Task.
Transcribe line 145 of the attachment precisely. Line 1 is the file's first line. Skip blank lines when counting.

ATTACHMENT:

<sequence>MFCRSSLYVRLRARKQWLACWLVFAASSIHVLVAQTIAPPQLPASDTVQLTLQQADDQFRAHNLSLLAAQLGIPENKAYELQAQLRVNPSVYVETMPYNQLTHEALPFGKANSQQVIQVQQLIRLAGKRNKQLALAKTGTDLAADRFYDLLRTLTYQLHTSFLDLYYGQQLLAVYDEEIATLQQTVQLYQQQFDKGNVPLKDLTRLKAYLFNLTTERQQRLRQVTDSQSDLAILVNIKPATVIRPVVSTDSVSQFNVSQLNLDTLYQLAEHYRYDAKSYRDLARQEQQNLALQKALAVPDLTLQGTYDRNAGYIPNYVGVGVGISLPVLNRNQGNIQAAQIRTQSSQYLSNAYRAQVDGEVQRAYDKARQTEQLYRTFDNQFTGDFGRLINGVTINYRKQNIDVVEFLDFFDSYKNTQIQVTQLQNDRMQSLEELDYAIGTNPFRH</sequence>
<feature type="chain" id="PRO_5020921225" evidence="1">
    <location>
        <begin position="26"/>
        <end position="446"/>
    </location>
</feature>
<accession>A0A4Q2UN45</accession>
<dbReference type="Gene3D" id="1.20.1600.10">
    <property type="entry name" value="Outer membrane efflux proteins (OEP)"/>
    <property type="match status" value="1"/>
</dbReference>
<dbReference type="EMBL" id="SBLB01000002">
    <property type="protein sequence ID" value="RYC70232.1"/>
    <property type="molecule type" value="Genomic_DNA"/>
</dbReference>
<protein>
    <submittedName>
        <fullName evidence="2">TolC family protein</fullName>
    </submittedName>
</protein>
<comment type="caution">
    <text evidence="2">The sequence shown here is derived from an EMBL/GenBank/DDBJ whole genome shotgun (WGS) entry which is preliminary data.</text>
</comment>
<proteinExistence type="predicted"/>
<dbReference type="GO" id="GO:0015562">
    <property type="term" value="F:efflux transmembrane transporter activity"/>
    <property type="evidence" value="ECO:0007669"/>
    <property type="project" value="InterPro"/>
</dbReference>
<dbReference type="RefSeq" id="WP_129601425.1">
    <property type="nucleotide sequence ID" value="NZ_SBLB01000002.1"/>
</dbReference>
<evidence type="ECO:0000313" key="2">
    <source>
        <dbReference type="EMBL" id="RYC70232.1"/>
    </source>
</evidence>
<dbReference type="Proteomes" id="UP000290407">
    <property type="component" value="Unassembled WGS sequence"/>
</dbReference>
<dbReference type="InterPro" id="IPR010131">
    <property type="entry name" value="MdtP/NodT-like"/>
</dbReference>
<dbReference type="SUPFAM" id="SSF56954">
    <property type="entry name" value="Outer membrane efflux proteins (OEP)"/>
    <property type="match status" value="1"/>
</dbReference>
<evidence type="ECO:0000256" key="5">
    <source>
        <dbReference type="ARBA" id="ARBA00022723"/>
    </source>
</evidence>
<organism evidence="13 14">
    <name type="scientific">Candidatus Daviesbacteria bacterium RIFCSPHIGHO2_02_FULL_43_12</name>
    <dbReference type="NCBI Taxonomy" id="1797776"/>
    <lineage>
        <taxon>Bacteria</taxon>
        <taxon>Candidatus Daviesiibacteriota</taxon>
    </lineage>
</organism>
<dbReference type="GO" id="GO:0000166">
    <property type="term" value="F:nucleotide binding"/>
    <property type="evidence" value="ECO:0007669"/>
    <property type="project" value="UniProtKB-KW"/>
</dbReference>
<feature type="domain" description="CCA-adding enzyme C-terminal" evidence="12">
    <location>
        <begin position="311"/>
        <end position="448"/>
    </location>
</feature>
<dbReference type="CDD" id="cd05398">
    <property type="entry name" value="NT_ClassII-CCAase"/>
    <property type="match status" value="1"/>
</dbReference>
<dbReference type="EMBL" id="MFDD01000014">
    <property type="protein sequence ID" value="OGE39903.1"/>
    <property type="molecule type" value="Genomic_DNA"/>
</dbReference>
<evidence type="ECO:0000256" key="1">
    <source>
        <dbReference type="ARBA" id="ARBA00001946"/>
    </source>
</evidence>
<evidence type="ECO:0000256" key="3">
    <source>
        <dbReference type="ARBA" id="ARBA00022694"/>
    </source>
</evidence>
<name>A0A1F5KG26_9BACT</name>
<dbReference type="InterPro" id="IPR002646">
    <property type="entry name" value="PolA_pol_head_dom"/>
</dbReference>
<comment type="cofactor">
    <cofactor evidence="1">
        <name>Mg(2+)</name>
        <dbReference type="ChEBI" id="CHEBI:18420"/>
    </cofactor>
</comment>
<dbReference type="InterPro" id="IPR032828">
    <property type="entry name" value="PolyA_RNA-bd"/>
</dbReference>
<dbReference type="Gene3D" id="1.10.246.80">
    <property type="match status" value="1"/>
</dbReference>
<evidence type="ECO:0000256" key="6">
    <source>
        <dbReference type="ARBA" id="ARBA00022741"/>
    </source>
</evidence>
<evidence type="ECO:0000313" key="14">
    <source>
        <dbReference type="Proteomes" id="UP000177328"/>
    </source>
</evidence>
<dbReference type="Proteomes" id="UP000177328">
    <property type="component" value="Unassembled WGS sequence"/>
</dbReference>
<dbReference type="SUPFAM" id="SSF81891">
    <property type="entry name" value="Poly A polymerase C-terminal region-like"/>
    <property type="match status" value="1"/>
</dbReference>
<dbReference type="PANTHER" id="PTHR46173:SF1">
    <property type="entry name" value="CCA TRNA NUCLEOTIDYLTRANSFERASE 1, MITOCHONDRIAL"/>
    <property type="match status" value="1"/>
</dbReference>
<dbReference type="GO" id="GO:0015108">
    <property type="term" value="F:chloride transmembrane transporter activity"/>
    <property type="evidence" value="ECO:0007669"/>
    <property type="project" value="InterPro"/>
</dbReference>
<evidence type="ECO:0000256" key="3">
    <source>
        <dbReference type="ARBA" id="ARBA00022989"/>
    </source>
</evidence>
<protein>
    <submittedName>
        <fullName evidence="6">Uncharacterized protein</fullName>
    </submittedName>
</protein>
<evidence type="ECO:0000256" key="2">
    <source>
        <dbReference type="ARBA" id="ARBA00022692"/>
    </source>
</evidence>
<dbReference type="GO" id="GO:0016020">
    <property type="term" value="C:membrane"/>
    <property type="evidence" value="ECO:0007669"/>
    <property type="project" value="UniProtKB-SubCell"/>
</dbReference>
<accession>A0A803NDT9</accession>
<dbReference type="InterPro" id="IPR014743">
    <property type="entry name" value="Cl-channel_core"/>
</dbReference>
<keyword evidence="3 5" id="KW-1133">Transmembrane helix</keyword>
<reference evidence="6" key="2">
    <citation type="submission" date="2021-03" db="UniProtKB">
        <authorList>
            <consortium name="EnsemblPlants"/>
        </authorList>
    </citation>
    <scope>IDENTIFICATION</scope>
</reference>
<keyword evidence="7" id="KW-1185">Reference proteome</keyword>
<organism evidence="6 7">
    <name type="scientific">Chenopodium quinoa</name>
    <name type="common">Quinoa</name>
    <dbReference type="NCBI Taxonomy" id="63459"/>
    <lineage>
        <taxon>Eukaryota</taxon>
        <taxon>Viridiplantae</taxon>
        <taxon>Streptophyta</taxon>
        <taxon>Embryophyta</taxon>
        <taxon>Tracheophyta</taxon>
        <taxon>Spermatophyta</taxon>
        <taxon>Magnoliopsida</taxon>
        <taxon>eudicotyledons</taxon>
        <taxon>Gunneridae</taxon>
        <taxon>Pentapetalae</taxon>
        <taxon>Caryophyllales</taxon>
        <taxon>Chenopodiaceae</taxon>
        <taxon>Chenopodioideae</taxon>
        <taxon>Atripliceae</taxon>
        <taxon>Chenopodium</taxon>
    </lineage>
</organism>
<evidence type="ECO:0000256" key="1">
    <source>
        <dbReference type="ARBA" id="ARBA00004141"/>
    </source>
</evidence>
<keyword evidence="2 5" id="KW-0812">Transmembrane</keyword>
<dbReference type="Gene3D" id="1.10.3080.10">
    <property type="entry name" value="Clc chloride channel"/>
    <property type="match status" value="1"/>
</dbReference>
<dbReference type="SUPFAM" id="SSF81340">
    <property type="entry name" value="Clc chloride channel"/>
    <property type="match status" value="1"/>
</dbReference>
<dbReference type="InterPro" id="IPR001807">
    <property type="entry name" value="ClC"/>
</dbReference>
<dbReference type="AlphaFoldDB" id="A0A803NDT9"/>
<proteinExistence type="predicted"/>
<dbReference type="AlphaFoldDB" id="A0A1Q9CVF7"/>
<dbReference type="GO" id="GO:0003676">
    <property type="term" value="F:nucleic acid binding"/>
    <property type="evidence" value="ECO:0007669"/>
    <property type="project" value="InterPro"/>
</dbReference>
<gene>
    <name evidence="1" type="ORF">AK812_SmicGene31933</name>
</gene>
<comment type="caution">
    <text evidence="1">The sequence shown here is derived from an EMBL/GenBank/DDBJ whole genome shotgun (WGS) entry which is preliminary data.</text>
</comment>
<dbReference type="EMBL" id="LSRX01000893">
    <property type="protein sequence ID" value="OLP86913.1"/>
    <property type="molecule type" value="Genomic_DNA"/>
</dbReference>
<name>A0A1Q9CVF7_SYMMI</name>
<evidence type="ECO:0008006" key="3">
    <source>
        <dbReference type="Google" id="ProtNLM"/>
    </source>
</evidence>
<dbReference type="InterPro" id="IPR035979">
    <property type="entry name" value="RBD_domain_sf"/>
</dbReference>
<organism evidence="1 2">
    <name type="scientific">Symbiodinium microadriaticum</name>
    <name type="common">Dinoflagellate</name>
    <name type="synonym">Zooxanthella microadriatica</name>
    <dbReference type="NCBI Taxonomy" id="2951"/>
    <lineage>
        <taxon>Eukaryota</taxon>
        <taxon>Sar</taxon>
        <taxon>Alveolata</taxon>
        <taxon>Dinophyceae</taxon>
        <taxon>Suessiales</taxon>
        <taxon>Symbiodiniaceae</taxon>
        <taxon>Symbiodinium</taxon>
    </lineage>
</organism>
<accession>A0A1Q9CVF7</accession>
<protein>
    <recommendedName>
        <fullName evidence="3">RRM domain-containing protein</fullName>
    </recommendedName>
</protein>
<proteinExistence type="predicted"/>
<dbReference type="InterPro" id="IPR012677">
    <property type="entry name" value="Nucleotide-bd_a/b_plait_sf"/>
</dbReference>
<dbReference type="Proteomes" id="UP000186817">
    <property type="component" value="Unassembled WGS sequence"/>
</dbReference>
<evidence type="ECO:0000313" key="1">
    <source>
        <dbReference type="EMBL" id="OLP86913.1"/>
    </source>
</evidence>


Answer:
        <dbReference type="ARBA" id="ARBA00022692"/>